Today I slept a bit longer than usual because the sound of rain I didn’t know was coming tapped a steady rhythm made for dozing against the bedroom windows. A jaunt into the world in search of breakfast found my wife and me wet with rain and enjoying 70-degree weather
. Mourning doves formed avian flash mobs, gathering on fence railings and curbs to shower and welcome the last rain we may see for months.

This Will Change

I know the weather will change. Our drought will continue and some lakes will dry up completely this year. The sun will be big and bright and offer no quarter as it sears all it touches. But for now, I cannot think of a better way to celebrate the first Sunday of summer than by enjoying the rain, a mug of Earl Grey tea, and the sound of the dishwasher in the kitchen.

For at least this morning, I can pretend it’s spring or fall — not summer in Texas.

Halfway There

Halfway There

There exists the possibility that I am more than halfway done with my life…or that I’m not even halfway there. But let’s assume I make it to 90: today is the halfway point of my life.

I had a much longer post in honor of turning 45, one in which I looked back at my life in 5-year intervals and offered advice to my past self, but as I’ve gotten older — even if something interests me — there comes a point where I think:

“I could be hanging out with my wife right now…”
“I could be working on a novel right now…”
“I could be out for a walk right now…”

How I Spend My Time

There are so many other things I choose to focus on if I’m going to spend an hour or two making something. It’s not that the longer entry I had originally written didn’t hold my interest or that it wasn’t good…I just found it taking effort that I would rather spend on other things.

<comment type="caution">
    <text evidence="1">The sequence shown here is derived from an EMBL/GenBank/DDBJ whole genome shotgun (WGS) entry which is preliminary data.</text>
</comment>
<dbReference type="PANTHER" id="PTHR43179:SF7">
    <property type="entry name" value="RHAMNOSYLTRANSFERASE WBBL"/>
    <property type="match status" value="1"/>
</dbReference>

I feel that way more and more as I get older
. It’s no revelation — I’ve known the day would come when I didn’t care to consume as much and share my thoughts about what I take in.

Advice to My Future Self

So instead of looking back at the first 45 years of my life, I look ahead with a focus on what works for me:

Take time to do a handful of things that mean the most to you as well as you can…and then push yourself even more. Let the rest fall away. (You do not have to do all the things.)

More than ever, strive for quality over quantity.

Unless your day job is your passion, a job is a job. It doesn’t hurt if it’s a good job, but at the end of your life, no one is going to be at your deathbed saying, “Thank you for giving up so much of your life to 60-hour weeks working on something that we no longer even do!”

To that point, it would be really sad to look back at the end of your life and think, “Man, those years spent arguing online about politics, pop culture, or the rage du jour sure were my best days…”

Find the silence in the moment, and never be afraid to be alone with just your thoughts for hours; in fact, use your brain before using your smartphone (or whatever distraction comes along next) to satisfy the urge to be “doing something.”

Even if you are right, yelling at walls is a poor way to spend your time when it can be spent doing much more productive things.

Be okay with being alone. And when you’re with other people, let their company remind you that in friendship and love, you have the most important thing there is.


What Does Your Internet Diet Taste Like?

What Does Your Internet Diet Taste Like?